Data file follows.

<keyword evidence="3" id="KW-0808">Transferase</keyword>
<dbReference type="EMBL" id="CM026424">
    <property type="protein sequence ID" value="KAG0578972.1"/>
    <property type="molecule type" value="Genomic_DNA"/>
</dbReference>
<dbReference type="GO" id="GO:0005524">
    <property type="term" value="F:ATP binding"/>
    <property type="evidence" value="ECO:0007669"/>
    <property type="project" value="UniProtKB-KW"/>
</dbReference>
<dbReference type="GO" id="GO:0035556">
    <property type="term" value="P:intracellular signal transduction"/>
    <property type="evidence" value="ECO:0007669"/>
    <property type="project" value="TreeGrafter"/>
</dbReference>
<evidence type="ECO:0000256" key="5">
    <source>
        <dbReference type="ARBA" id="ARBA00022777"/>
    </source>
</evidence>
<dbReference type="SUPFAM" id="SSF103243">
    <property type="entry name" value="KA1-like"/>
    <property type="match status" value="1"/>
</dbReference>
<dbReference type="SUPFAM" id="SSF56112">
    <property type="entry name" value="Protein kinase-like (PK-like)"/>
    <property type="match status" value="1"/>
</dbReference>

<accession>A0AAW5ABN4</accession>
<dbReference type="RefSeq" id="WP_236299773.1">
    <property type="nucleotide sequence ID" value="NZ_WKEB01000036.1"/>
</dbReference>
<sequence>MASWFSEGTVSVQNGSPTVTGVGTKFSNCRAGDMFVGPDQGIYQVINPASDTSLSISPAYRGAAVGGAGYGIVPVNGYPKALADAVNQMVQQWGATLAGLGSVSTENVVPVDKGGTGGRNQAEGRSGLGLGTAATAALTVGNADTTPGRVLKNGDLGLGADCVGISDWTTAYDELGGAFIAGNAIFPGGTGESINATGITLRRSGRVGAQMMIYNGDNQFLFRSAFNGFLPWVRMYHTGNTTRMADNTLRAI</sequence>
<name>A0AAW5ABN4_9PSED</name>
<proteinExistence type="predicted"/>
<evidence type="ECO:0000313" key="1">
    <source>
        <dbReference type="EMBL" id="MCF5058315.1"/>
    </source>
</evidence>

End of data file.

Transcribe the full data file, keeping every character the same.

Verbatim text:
<keyword evidence="3" id="KW-0808">Transferase</keyword>
<dbReference type="EMBL" id="CM026424">
    <property type="protein sequence ID" value="KAG0578972.1"/>
    <property type="molecule type" value="Genomic_DNA"/>
</dbReference>
<dbReference type="GO" id="GO:0005524">
    <property type="term" value="F:ATP binding"/>
    <property type="evidence" value="ECO:0007669"/>
    <property type="project" value="UniProtKB-KW"/>
</dbReference>
<dbReference type="GO" id="GO:0035556">
    <property type="term" value="P:intracellular signal transduction"/>
    <property type="evidence" value="ECO:0007669"/>
    <property type="project" value="TreeGrafter"/>
</dbReference>
<evidence type="ECO:0000256" key="5">
    <source>
        <dbReference type="ARBA" id="ARBA00022777"/>
    </source>
</evidence>
<dbReference type="SUPFAM" id="SSF103243">
    <property type="entry name" value="KA1-like"/>
    <property type="match status" value="1"/>
</dbReference>
<dbReference type="SUPFAM" id="SSF56112">
    <property type="entry name" value="Protein kinase-like (PK-like)"/>
    <property type="match status" value="1"/>
</dbReference>

<accession>A0AAW5ABN4</accession>
<dbReference type="RefSeq" id="WP_236299773.1">
    <property type="nucleotide sequence ID" value="NZ_WKEB01000036.1"/>
</dbReference>
<sequence>MASWFSEGTVSVQNGSPTVTGVGTKFSNCRAGDMFVGPDQGIYQVINPASDTSLSISPAYRGAAVGGAGYGIVPVNGYPKALADAVNQMVQQWGATLAGLGSVSTENVVPVDKGGTGGRNQAEGRSGLGLGTAATAALTVGNADTTPGRVLKNGDLGLGADCVGISDWTTAYDELGGAFIAGNAIFPGGTGESINATGITLRRSGRVGAQMMIYNGDNQFLFRSAFNGFLPWVRMYHTGNTTRMADNTLRAI</sequence>
<name>A0AAW5ABN4_9PSED</name>
<proteinExistence type="predicted"/>
<evidence type="ECO:0000313" key="1">
    <source>
        <dbReference type="EMBL" id="MCF5058315.1"/>
    </source>
</evidence>